Then Jesus commissioned Mary as a witness to the other disciples, whom he refers to for the first time, as ‘my brothers’. This Easter, let us be reminded that, through Jesus our elder brother, all believers are included in the family of God as his children (Mark 3:34; Heb 2:11; Rom 8:29). Remember too that on the cross, Jesus entrusted his mother to his beloved disciple (19:25-27). Disciples are welcomed into the eternal relationship that has always existed within the divine Trinity.

Also, don’t miss out the encouraging fact that all the four Gospels show that women were the first and dependable witnesses of the resurrection. Today too, women and men are given the same privilege by God, to be witnesses of the Lord Jesus.

John 20:19-23: Jesus reveals himself to Many Disciples

That same evening, the risen Jesus appeared to many of his disciples. It was not the empty tomb that convinced the disciples that Jesus had been raised from the dead. They saw him! He cooked breakfast; ate with them; bore the scars of the crucifixion. His was a real body, though different. This body was made of matter of the New Age that has been ushered in by Jesus. No wonder the disciples did not easily recognize him (see 21:12). He offered to Thomas the visible and tangible proof of his resurrected body. Thomas then moved from skepticism to the grandest confession: “My Lord and my God” (20:28).  

After they had seen their Lord humiliated and crucified, the disciples would have felt that their abandoning everything to follow Jesus appeared to be a very cruel joke. They were hopeless; numbed into inaction. But something happened to change that situation. What else can explain the fact that these dejected disciples, a few days later, are bold witnesses, ready to take on the whole religious establishment which just a few days ago had handed Jesus over to be killed? No pious or nebulous idea of the soul being alive could have comforted or helped these tired and frightened disciples.

What else can explain Peter’s boldness, except the fact that he was personally reinstated as a shepherd in person by the risen Jesus (21:15-19)?

A single definitive act of God had taken place. This would have cosmic implications. The living God had now won the battle against the last enemy, death (1 Cor 15:26). This victory over death is now shared by all those who believe. The resurrection of Jesus is now the basic ground of our faith.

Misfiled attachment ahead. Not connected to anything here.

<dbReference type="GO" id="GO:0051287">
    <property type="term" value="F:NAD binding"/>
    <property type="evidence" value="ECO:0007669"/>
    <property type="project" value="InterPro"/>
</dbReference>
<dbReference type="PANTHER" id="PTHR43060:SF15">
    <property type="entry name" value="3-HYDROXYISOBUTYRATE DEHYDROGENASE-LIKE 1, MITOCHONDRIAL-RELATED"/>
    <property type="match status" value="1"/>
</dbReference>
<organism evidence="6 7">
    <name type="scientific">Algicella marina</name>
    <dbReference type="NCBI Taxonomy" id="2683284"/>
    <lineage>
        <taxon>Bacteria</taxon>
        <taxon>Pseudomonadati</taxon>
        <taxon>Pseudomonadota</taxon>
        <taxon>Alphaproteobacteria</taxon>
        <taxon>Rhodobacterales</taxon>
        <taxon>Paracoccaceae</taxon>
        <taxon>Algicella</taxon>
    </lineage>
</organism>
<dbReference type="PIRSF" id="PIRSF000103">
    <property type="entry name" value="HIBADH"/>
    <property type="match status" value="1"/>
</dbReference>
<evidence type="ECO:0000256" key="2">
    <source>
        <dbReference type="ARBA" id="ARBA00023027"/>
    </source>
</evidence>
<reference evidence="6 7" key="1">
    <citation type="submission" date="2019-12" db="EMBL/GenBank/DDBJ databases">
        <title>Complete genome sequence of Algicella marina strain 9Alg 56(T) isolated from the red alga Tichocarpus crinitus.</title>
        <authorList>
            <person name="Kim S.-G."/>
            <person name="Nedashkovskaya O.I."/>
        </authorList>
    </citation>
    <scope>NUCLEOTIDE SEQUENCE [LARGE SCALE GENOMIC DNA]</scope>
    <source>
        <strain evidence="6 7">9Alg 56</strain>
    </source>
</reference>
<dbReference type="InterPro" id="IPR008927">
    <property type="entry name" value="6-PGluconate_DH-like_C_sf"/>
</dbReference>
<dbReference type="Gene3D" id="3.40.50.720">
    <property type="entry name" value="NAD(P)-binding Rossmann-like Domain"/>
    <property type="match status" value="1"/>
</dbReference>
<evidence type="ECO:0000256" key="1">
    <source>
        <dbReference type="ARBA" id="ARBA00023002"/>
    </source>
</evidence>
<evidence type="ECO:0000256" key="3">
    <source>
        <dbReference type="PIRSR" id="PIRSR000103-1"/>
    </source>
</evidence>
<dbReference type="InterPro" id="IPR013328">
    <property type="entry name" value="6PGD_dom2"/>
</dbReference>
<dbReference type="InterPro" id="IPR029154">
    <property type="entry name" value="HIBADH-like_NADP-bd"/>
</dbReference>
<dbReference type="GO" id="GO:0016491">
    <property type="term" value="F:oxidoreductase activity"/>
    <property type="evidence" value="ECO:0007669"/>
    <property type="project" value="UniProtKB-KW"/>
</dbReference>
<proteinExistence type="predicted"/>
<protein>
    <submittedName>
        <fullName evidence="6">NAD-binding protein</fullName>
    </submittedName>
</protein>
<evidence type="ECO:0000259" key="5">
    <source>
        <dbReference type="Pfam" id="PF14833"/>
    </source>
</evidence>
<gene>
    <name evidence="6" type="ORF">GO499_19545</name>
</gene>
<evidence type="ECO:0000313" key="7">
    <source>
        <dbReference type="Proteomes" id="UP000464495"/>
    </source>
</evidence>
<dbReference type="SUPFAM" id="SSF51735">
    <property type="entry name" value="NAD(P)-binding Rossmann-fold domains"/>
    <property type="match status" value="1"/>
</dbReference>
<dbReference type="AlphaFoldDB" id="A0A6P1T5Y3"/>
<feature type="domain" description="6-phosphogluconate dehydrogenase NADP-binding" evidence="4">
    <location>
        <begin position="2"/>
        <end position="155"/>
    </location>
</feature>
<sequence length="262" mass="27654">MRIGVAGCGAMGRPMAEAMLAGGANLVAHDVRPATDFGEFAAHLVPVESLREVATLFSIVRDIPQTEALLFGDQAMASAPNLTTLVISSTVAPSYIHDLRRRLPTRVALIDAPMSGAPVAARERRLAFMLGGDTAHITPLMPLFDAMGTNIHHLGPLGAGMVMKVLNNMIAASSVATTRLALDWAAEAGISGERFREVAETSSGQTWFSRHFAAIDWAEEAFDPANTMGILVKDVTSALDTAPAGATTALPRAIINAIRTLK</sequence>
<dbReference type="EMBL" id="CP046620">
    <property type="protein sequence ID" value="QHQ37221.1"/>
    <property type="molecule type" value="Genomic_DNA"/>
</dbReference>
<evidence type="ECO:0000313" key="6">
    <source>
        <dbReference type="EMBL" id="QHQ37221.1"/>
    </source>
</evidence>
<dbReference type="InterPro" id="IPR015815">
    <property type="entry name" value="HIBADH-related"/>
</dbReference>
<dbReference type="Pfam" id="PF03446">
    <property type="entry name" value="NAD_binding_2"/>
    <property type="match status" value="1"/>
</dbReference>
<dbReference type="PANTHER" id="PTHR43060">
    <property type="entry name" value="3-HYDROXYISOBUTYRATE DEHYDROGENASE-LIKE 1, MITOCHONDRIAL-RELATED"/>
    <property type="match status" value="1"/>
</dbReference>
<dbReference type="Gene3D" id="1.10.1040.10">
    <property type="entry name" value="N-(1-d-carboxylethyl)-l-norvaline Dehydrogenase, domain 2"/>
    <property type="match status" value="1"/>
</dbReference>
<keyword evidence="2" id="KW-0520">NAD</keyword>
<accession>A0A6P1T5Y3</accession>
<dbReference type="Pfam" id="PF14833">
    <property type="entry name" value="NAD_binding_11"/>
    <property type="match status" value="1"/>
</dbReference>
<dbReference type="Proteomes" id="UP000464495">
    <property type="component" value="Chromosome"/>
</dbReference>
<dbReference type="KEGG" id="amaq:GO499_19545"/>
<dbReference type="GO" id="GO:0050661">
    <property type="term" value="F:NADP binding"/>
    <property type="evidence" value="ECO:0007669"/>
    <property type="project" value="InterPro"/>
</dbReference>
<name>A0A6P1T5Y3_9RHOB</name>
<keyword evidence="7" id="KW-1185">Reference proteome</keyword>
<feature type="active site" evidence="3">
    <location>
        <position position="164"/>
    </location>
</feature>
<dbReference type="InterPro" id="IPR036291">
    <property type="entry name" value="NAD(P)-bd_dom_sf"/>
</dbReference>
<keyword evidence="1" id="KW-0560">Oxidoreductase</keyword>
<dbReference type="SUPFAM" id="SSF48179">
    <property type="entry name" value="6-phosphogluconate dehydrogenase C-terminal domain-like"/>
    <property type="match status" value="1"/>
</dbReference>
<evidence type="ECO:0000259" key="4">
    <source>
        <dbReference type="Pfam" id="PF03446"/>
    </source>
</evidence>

The life, death, and resurrection of Christ is like D-Day – the decisive victory has been won! Already! But not yet – fully. The battle is raging, though the end result is assured. V-Day, the Day of the victorious Lamb of God, the Second Coming, is on the way!

Many believers in Paul’s church at Corinth were turning away from believing in a bodily resurrection; apparently satisfied with the more familiar Greek (Platonic) understanding of the immortality of the soul; probably a more spiritualized idea of the resurrection. Paul rebukes them in the significant resurrection chapter (1 Cor 15) of the total foolishness of their position and of the absolutely foundational plank of their faith being the resurrection of Jesus and their future bodily resurrection.

At Easter, and on every other day, we must celebrate the “undoing of death”. (I have borrowed the title of this article is from Fleming Rutledge’s fine book with the same title). We now celebrate the coming of God’s new creation, the inauguration of the kingdom of God in the life, death and resurrection of Christ. Paul is very clear: “Therefore, if anyone is in Christ, the new creation has come: The old has gone, the new is here!” (2 Cor 5:17).

The kingdom of God that Jesus announced, lived and still embodies in his resurrected body, is the theme song of the New Testament. The remaining stanzas will be sung when the fully-consummated kingdom arrives. The new heaven and new earth will arrive. The whole creation that is groaning will be redeemed (Rom 8:19-25). The resurrection of Jesus is the main signpost to that assured final victory of God, over all sin and evil.

A commonly used analogy from World War II is helpful. About 30 countries were divided up into two opposing military alliances – the Allies and the Axis – where some 100 million people were tragically involved. On June 6, 1944, often referred to as D–Day, the Allied forces landed on the beaches of Normandy, France. This day, in a sense marked the beginning of the end of the war. In the ensuing 11 months, several battles continued to be fought in many of the European nations, and thousands upon thousands of lives were lost in these battles between D-Day and the final V-Day, declared on May 8, 1945. Finally, Western Europe was liberated from Hitler and Nazi Germany, and the War came to an end.   

The life, death, and resurrection of Christ is like D-Day – the decisive victory has been won! Already! But not yet – fully. The battle is raging, though the end result is assured. V-Day, the Day of the victorious Lamb of God, the Second Coming, is on the way!

Meanwhile, you and I are called to be foot-soldiers of this kingdom, going around fighting the war with the weapons of the kingdom: bearing witness to the good news of Christ, speaking truth to power, identifying life-denying policies in our communities, serving in sacrificial love, even serving those who may appear as enemies.

We are to follow the enthroned Lamb wherever he leads us (Rev 14:4; John 1:29), all the while praying, “Thy Kingdom come on earth, as it is in heaven”.